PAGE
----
Monday, July 2, 2007

Holy Crap!

Today is my brother's second wedding anniversary. And Zack pooped in the bathtub. The two topics are related, and if you give me a minute, I'll explain.

So there I was, minding my own business, trying in vain to scrub the Kool-Aid stains out of the countertop, when the yell came from the upstairs bathroom. It sounded like Ryan was choking on his own words as he tried to yell "What are you!! I told you!! Go on the!! And now!! Poop in the Bathtub!!!!!"

Poop in the bathtub is, fortunately, a pretty rare occurrence. The first time it happened, when Brad was a baby, Ryan not only laughed about it (gross!) but got out the video camera!! (double gross!!) Needless to say, after 8 or 9 years of random poop in the bathtub incidents, it has lost its humor, and is now a source of major aggravation.

I am a girl, and in stereotypical girl fashion, I dislike most bodily functions, especially those that make noise, smell, are done at the dining room table, or are done by another person. I once watched a friend's child sneeze so hard that a string of snot about a foot long hung out of her nose. I just about puked on the spot, which would have added to the bodily function disaster unfolding in front of me. So to say that poop in any form is among my least favorite things would be an understatement.

But if the stereotypical girl dislikes bodily functions, why does it end up being the mother's job to deal with things like this? Why was I the one who, when Brad was sick at age 2, instinctively put her hands out to catch his throw up, in order to save the carpet? Why did I have to pick up the dead mouse that was in the garage, blocking the door to the car? Why do I kill the spiders, clean up the bloody nose messes, or the carpet after an "accident," arrange for the disposal of not one, but two dead birds, all while trying not to breathe or even look at what I am dealing with?

The answer is, because I'm the one there. I am around more, therefore the likelihood of me being the one to have to deal with the messes is increased. I happened to see the dead birds, to have to step over the dead mouse, to be standing next to the throwing-up boy, so it ends up being me who cleans it.

But tonight is different. I am, after all, in the kitchen, cleaning the Kool-Aid mess, while Ryan is the parent in charge of the bathroom when the pooping took place. Which is why I felt it was so unfair for me to be the one to clean it up. But Ryan pulled out the trump card, "I can't handle this!"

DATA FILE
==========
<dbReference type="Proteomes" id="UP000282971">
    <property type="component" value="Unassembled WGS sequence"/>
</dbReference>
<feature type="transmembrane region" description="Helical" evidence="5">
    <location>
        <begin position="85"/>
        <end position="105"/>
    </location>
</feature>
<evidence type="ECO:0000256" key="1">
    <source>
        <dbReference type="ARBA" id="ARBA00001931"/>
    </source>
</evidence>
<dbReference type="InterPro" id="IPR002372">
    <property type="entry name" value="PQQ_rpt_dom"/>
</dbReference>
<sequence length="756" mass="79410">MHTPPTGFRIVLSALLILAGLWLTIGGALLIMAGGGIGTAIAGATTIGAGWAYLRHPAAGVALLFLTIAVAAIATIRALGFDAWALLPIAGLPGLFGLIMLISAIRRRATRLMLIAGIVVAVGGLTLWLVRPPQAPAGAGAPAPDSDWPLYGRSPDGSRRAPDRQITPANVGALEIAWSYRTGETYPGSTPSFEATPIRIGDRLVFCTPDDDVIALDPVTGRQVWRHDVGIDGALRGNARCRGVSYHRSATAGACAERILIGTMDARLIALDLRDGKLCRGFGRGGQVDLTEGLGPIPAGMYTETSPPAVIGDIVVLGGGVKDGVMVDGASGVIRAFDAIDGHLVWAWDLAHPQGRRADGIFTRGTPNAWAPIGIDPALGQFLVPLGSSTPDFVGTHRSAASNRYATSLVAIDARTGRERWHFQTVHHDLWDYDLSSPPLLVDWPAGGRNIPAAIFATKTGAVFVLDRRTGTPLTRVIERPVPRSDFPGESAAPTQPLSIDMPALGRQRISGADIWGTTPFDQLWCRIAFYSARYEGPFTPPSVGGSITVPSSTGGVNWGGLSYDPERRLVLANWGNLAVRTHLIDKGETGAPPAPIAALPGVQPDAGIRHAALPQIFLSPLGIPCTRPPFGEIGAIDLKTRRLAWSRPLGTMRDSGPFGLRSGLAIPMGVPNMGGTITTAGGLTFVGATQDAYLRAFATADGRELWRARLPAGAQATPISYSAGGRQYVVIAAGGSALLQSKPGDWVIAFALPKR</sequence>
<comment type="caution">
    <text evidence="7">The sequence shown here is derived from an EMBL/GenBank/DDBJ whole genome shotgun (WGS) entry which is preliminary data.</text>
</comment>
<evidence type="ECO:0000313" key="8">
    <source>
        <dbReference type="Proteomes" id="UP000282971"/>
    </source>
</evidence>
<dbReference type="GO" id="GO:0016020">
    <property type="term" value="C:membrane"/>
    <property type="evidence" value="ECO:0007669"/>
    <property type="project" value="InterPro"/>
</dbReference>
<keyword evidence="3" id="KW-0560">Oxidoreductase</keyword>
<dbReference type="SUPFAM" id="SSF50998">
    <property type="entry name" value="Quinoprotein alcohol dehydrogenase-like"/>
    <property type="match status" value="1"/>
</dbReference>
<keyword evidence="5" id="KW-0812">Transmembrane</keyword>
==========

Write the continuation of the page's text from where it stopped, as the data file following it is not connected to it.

"I can't handle this!" is typically what we say to let the other parent know that if they care about the particular child that is causing a problem, they better get over there and step in. This code phrase originated in the pre-dawn hours when Brad was a baby, when we'd take turns rocking him to sleep until the crying got under our skin enough that we needed to be in a different room than the crying.

The bummer is that the magic phrase works on a first-come, first-served basis. It's kind of like calling shotgun, or claiming something before your siblings. The first parent who throws in the towel gets to avoid whatever pain is being distributed, because there's really no way to respond with "No, I can't handle this more than you!" That just leads to an argument about who is the absolutely least capable parent at the moment, and that's just a lose-lose situation.

So Ryan, who has been dealing with insomnia for quite some time, decides that he's not the right person to deal with Zack, who is sitting on the toilet trying not to cry, and a bathtub full of a prodigious amount of poop. I'm called in as the relief parent and trudge upstairs. I take precautionary measures, such as only breathing through my mouth, and throwing away every toy in the tub. I tell Zack to get off the pot (heh heh) and I use a cup to scoop the poop and dump it in the toilet. Afterwards I throw the cup away too.

Then the water gets drained, and I proceed to use the greatest invention of the 21st century to clean the tub. No, it's not the new iPhone, it's Lysol Disinfecting Wipes, which promises to rid the world of 99.98% of horrible, disease causing germs. I wipe the tub, hoping that poop germs are not in the .02% that don't get eradicated by my wipes, and vowing to never take a bath in there, just in case. I still am not breathing through my nose, and Ryan comes in with a lovely, baby powder scented candle to try to get rid of the smell, which is what brings me to my original statement.

The matchbox he used was a favor at my brother's wedding, it has a picture of him and his wife with the date of their wedding, July 2, 2005. Why, that's today! As I stood at the sink, scrubbing my arms to the elbow as if preparing to perform open-heart surgery, I thought about their happy day two years ago, a beautiful wedding in the DC temple, where I was also married, the love of their family and friends, their peaceful life together, where they can talk to each other without being interrupted.

Drew and Kim, happy anniversary. I wish you happiness, love, and a bathtub free of poop.

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